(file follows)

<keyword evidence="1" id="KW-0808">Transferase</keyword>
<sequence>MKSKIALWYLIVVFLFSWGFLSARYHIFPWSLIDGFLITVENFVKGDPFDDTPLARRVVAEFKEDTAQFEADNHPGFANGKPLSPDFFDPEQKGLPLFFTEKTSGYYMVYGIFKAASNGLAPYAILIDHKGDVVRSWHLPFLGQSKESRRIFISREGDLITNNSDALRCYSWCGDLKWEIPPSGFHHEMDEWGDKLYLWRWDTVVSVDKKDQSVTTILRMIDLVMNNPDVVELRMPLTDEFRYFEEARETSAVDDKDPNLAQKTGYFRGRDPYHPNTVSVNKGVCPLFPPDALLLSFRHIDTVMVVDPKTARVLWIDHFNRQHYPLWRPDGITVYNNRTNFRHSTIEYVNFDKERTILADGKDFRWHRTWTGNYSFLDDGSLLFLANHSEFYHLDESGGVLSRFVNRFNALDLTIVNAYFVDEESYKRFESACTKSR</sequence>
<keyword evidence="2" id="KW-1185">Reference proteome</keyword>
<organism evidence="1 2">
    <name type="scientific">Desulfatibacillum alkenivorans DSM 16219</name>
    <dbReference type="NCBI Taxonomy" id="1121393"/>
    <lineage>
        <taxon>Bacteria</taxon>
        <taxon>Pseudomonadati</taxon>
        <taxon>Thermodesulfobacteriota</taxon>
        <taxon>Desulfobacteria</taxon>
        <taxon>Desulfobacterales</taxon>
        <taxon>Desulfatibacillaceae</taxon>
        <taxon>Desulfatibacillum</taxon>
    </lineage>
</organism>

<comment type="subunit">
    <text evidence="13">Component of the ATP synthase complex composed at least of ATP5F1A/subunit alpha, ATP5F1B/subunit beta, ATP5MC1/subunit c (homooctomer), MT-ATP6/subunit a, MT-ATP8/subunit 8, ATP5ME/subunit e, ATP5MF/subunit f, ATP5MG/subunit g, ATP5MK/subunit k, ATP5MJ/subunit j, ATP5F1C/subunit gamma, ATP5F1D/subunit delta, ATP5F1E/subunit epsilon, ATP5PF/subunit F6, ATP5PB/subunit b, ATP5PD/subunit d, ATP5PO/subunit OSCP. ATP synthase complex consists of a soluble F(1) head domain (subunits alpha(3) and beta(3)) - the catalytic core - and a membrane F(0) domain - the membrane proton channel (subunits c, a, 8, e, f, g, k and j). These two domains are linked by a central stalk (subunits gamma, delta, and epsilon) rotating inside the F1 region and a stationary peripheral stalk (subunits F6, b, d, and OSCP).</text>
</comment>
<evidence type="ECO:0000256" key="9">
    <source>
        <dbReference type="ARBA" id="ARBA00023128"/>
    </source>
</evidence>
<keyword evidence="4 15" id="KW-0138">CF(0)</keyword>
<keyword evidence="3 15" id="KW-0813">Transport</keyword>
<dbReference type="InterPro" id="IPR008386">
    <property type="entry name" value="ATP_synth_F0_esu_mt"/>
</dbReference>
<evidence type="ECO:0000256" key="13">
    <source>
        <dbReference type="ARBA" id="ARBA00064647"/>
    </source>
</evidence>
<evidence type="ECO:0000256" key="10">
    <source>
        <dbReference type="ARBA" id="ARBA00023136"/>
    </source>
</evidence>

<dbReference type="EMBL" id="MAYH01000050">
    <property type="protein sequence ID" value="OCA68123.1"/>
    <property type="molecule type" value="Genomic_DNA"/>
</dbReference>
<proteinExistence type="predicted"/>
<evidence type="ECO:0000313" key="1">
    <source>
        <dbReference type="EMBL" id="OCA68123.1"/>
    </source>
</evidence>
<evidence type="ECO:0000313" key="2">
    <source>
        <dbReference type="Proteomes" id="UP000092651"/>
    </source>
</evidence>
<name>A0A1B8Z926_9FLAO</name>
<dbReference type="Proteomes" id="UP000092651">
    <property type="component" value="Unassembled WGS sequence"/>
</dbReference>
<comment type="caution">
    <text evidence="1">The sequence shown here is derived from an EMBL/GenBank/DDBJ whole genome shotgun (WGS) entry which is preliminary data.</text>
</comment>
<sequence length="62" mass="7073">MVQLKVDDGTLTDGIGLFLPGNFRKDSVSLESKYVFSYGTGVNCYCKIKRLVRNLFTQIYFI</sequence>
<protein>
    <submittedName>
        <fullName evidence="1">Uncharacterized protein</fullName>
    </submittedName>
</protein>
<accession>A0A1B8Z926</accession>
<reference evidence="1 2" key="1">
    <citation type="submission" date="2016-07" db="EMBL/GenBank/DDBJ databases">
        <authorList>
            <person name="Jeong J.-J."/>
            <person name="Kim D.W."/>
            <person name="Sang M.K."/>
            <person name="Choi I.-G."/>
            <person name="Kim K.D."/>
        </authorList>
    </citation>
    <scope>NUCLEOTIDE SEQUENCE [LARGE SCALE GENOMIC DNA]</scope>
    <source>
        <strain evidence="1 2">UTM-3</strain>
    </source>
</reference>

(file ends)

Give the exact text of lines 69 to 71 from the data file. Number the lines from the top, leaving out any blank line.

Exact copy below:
<reference evidence="1 2" key="1">
    <citation type="submission" date="2016-07" db="EMBL/GenBank/DDBJ databases">
        <authorList>